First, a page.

|Posted by Live Love Mom on May 11, 2021 at 9:00 AM|
by: Rev Dr. Stéphanie McEndree
What is this skin-to-skin everyone is talking about? Skin-to-skin, also known as kangaroo care, is when a newborn baby gets placed (in this case) directly on the mother's bare skin. This can be her belly, her chest, or her breasts. Kangaroo care can also be performed by fathers and siblings and even grandparents, however in this case we will focus on mother-and-baby skin-to-skin contact. It's standard practice that newborn babies get put skin-to-skin against their mother immediately after birth. So, what are the benefits? Why are doctors and midwives doing this?
Immediate skin to skin after birth:
- Facilitates mother and baby bonding. The mother is able to connect with her baby right away and vice versa. They spend their first few minutes together and can get used to each other since they are seeing each other for the first time and will be in each other's lives forever.
- Facilitates communication between mother and baby. Mothers and babies can lock eyes and talk to each other. Even the baby will be crying or cooing to communicate with it's mother.
- Comforts and soothes the baby. The baby just recieved the shock of it's lifetime. After nine months of being suspended naked in fluid, she is born in a colder room, with voices she's never heard before and lights she's not used to. However, she knows her mother's scent, voice, and the sounds her body makes. Laying on her mom allowes her to hear her mother's bodily functions like she did in the womb, to be held and warm like she was moments ago, and to take in her mother's voice that she is so familiar with while engulfed in her scent.
- Relieves pain. The mother is fully focused on her baby, so she is not paying attention to any pain she may have following the delivery.
- Transfers good bacteria to the baby. The mother's good bacteria will transfer onto the newborn baby's skin and instantly begin protecting her. This also boosts her immune system to help her fight off any bad bacteria that would touch her skin.
- Stablizes the baby's temperature. With the mother's temperature the same as the baby was used to, skin-to-skin warms the baby right back up. It keeps her skin warm, especially since babies don't have the ability to control their own temperatures.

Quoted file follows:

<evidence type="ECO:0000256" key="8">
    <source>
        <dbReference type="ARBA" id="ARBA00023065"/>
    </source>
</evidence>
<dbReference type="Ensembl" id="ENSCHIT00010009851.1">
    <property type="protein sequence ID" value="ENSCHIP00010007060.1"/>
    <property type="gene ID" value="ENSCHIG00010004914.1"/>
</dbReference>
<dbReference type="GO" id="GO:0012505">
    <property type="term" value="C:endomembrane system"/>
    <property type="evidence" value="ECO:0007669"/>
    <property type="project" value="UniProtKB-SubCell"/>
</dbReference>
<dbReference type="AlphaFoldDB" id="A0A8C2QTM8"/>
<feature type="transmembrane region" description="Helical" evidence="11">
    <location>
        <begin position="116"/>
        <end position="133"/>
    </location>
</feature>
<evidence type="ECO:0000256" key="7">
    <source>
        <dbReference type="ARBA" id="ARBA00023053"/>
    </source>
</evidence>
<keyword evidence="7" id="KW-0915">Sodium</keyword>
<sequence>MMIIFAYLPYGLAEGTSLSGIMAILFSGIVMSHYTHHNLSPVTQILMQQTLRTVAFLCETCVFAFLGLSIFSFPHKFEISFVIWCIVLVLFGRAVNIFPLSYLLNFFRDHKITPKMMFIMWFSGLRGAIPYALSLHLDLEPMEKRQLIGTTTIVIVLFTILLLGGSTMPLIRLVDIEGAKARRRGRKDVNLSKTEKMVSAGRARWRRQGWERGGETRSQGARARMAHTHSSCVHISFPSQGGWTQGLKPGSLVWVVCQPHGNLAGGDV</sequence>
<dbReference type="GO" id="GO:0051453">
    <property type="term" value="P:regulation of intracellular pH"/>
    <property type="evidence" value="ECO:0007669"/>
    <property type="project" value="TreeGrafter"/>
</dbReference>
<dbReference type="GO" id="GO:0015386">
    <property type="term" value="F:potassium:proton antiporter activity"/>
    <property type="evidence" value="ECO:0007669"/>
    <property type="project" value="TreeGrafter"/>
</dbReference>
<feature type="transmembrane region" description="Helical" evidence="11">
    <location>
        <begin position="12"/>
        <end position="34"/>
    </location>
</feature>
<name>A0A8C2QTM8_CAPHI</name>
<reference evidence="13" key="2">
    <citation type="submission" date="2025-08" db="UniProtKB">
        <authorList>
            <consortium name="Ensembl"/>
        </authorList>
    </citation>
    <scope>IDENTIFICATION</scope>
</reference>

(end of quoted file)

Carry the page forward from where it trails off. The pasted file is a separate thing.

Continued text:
- Eases the baby's transition from the womb into the world. This is as close as she will get to being in the womb again; she is warm, held tight, can hear her mother's breathing and heartbeat, can smell and hear her mother.
- Encourages breastfeeding success. Kangaroo care gives the baby access to the breasts so she can begin her breast crawl when she's ready. The first hour should always be the parents and the baby alone for maximum breastfeeding success, interventions can wait.
- Optimizes pulminary function. The baby uses her mother's breathing and immitates her, which regulates the baby's breathing. Providers are also able to listen to the baby's lungs to make sure the lungs are functioning properly and there's no fluid.
- Optimizes cardiac function. Lungs and the heart always work together. With the baby copying the mother's breathing, this stablizes the heart as well.
- Calms the mother. An anxious mother waiting to meet her baby for months and months, will finally get to greet her baby. If the was anxious during the labor, finally holding her little one will calm her right down.
- Encourages milk production. Smelling your baby and having her on or near your breasts signals your brain that milk production can begin. When the placenta is expelled is when all of your hormones focus on making milk for your little one the most, but it begins with skin-to-skin.
- Lowers the mother's blood pressure. With the mother being relaxed and holding her baby for the first time, her blood pressure lowers, which causes her to bleed less after the birth.
- Stablizes the mother's heart rate. The mother is relaxed and united with her baby, so her heart rate slows to a normal rate, which also minimizes blood loss.
- Can decrease the chances of postpartum hemmhorage. Being away from her baby makes a mother anxious, which causes her heart to race and raises her blood pressure. Both of those things make blood loss more rapid, so it's important to have the baby and the mother have skin-to-skin immediately after the birth.